Loneliness is an emotion that can be difficult to pin down because it often means different things to different people. It can be a perception of isolation because we feel that we aren’t being heard and valued. It can be caused by feeling that there is no one we can turn to for emotional support. Also, in many instances, a lonely person is actually physically alone through the loss of a spouse or loved one. Regardless of how we define loneliness, however, researchers have concluded that feeling so alone can affect not just our mental and emotional well being, but our physical health, as well. And, they are finding that loneliness can be as contagious as a virus.
Feeling Lonely is Becoming a Public Health Concern
It may be hard to believe, but loneliness is also becoming a public health issue in the United States. When people were asked how many close confidants they had during a poll taken back in 1984, the average answer was three. When a follow-up poll was taken again in 2004, however, the average response from people was that they had no close confidants: zero!
Not only is loneliness on the upswing, but studies are now suggesting that loneliness can be contagious and can spread through groups of people via negative social interactions. One such study asked more than 5,000 people to complete a loneliness questionnaire. Participants were also asked to supply researchers with a medical history and go through a physical examination every two years to four years over the ten year study period. The participants also listed relatives and friends and referred them to the study: many of these referrals also took part in the study. By looking at the social networks of the participants and the number of lonely days they experienced each year, scientists were able to see how loneliness spread throughout the groups.
Additionally, researchers are finding that social isolation actually changes human DNA. In 2015, a study done by UCLA School of Medicine psychologist Steve Cole and his colleagues revealed that complex immune system responses are at work in lonely people. Their investigation found that feelings of loneliness or actually being socially isolated created more activity in the genes responsible for inflammation and reduced the activity of genes that produce antibodies to fight infection. They found that monocytes, a type of white blood cell that forms the first line of the body’s infection response system, are dramatically changed in people who are socially isolated.
Even if you overlook this change in infection-fighting cells, we know that “lonely adults consume more alcohol and get less exercise than those who are not lonely,” says John Cacioppo, co-author of the book Loneliness: Human Nature and the Need for Social Connection in an interview with U.S. News and World Report. “Their diet is higher in fat, their sleep is less efficient, and they report more day time fatigue. Loneliness also disrupts the regulation of cellular processes deep within the body, predisposing us to premature aging.” Their study showed that the cellular damage that can be caused by these genetic changes appears to be similar to that which comes from smoking, diabetes, and obesity.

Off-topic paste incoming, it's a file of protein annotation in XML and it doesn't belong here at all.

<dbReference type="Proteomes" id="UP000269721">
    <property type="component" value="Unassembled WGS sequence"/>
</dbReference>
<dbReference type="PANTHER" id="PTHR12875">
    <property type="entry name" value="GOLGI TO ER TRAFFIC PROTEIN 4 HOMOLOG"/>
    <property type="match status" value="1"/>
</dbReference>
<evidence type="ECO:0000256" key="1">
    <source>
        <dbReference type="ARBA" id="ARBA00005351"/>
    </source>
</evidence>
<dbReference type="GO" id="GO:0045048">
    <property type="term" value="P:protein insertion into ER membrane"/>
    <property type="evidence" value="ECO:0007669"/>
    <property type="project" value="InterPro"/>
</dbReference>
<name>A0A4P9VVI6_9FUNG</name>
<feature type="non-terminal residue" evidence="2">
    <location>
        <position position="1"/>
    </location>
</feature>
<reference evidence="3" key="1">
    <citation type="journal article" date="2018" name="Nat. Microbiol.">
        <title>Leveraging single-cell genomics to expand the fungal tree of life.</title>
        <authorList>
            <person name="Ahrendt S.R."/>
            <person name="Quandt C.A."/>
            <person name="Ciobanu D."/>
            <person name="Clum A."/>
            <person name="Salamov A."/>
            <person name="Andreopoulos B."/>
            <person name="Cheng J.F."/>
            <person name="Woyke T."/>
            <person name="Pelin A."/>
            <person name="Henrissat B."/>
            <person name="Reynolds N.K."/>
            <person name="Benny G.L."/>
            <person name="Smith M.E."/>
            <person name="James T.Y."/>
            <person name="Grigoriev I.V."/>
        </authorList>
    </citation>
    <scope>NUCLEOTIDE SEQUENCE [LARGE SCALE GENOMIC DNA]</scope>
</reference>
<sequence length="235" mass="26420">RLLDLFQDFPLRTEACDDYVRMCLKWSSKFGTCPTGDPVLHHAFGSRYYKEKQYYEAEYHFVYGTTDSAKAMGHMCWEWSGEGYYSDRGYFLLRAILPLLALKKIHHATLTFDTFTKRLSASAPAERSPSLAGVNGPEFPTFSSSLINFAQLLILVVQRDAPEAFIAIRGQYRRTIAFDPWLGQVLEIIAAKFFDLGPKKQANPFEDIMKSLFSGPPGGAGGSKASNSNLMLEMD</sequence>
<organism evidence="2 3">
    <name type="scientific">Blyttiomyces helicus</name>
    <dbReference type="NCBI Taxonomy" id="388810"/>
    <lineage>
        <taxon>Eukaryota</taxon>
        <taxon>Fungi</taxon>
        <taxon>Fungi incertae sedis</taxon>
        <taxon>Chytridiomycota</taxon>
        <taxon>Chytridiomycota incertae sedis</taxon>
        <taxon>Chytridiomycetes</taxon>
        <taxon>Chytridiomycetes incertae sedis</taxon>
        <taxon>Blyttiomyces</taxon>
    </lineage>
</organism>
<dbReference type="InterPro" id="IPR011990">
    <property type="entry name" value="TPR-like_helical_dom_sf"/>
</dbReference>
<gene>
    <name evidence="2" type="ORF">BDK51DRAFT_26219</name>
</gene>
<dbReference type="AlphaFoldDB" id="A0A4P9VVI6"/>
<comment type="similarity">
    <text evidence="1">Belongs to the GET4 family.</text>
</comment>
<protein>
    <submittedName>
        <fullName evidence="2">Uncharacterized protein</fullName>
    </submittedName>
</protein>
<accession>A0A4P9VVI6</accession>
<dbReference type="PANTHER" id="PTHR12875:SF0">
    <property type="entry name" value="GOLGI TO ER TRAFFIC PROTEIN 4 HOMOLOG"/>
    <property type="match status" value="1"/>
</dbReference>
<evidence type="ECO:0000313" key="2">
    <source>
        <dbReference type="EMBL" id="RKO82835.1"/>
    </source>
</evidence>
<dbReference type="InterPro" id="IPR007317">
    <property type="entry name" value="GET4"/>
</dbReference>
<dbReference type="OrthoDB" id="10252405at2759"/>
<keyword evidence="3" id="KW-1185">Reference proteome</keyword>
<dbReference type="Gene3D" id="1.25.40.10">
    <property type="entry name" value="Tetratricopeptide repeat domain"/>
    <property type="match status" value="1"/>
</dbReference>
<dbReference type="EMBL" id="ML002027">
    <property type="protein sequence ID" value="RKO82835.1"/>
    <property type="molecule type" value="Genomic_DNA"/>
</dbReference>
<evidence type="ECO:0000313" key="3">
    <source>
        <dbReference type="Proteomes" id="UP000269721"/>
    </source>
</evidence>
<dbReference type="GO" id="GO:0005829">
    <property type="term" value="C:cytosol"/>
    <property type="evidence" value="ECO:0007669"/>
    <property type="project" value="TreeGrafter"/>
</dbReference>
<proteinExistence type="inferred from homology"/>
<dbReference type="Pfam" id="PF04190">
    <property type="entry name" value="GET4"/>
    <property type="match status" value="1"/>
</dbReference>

Coping With Loneliness
So, how do you cope with being lonely? First, understand that loneliness is a normal part of being human, but it can make you feel like you are abnormal. Second, move forward by trying these suggestions:
- Get a pet – they provide companionship and unconditional love and can be a way to meet other people through activities that get you up and out of the house. Dog-walking in the park is a good example of this type of activity.
- Volunteer – helping others is often done as group. Volunteering can give you a new sense of purpose, can make you feel more positive about yourself, and will allow you to meet others who are working toward the same goal.
- Take a class – classes also allow you to join a group of people with at least one common interest of yours. Additionally, classes give you something to look forward to and can provide you with the sense of ‘belonging’ that comes from being in a group.
- Try to strengthen your existing connections and relationships with family and friends by calling them more or going out with them more often. Take the initiative to ask the person out, be yourself, and be a good listener.
- Consider joining an online community because it can be easier to connect with people online than connecting with them in person if your loneliness comes from being shy or socially anxious. Do keep in mind, however, that online interaction is not a substitute for connecting face-to-face.
- If you have tried some of the ideas above and are still having difficulty with feelings of loneliness, it might be time to try Cognitive Behavioral Therapy (CBT). CBT can give you the power to cope with your situation and can help you take action to deal with feeling lonely. Past studies have shown that changing how a person perceives and thinks about themselves and their social interactions with others was the most effective intervention for loneliness.
It may be hard to figure out why you feel lonely and how to move past those feelings. A licensed mental health professional at The Center for Treatment of Anxiety and Mood Disorders in Delray Beach, Florida can help you to understand and work through your loneliness. For more information, call them at 561-496-1094 or email The Center today.